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* ChristmasEpisode: "Christmas Trees", in which the speaker is startled to have a city slicker come up to his house and offer to buy all the trees in the woods behind them as Christmas trees. Eventually the speaker turns him down.
--> "I hadn't thought of them as Christmas trees."

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* MadwomanInTheAttic: The speaker in "A Servant to Servants" recalls how her insane uncle was locked up in a homemade cell in the attic. Eventually "they put a stop to it" and her uncle was never seen again.

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* DeathOfAChild: Dealt with after the fact in "Home Burial", where a mother looks out the window at the grave of her child in the backyard and wonders how her husband was able to dig it.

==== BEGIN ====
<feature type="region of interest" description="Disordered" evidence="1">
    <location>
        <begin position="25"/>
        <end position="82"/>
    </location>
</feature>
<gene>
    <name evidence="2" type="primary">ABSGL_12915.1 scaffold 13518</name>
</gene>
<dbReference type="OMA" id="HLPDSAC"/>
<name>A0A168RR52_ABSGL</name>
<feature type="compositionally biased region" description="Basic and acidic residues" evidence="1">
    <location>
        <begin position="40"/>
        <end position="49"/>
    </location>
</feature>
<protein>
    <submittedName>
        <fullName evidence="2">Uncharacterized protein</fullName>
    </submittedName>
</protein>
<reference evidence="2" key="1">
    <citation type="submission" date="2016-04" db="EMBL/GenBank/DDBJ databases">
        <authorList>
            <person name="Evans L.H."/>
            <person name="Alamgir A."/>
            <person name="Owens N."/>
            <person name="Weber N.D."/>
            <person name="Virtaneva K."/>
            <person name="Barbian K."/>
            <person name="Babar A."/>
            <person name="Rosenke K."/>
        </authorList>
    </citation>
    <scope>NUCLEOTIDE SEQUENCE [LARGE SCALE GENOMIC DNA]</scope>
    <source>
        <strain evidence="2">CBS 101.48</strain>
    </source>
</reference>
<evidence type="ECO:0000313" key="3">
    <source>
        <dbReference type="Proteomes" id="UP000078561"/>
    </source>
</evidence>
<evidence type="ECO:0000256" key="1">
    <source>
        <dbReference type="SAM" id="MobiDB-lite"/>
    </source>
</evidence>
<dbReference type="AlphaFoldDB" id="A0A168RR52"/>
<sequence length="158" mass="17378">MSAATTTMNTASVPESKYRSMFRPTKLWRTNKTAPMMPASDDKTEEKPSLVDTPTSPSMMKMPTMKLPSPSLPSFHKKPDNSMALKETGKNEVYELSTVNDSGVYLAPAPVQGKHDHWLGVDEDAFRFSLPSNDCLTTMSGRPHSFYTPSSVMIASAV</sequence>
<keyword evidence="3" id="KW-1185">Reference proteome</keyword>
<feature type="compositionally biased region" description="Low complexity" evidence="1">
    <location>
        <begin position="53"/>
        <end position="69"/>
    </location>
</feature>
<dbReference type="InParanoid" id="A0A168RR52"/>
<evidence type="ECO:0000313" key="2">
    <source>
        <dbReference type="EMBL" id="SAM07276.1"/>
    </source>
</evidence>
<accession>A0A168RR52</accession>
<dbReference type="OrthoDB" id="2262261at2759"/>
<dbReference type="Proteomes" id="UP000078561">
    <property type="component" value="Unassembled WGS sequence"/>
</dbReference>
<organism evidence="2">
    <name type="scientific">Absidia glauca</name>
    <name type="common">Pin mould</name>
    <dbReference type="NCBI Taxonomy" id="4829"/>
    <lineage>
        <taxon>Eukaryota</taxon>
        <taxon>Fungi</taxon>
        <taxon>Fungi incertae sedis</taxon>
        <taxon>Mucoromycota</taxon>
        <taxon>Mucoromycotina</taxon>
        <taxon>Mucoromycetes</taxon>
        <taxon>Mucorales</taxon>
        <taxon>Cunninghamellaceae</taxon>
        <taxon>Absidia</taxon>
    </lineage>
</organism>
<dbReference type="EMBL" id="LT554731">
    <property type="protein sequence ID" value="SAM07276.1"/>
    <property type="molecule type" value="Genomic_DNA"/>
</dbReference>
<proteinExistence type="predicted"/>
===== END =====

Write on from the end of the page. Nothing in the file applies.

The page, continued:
They have to take you in."

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They have to take you in.""
* VerbingNouny: "Mending Wall", in which the speaker and his neighbor fix a crumbling stone wall, each from their own side.


--> "Home is the place that, when you have to go there,\\

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--> "Home is the place that, where, when you have to go there,\\


* {{Sonnet}}: Frost wrote several, mostly earlier in his career. "Into My Own" uses an idiosyncratic AABB rhyme scheme that almost no classic sonnets use.

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* {{Sonnet}}: Frost wrote several, mostly earlier in his career. "Into My Own" uses an idiosyncratic AABB rhyme scheme that almost no classic sonnets use.use.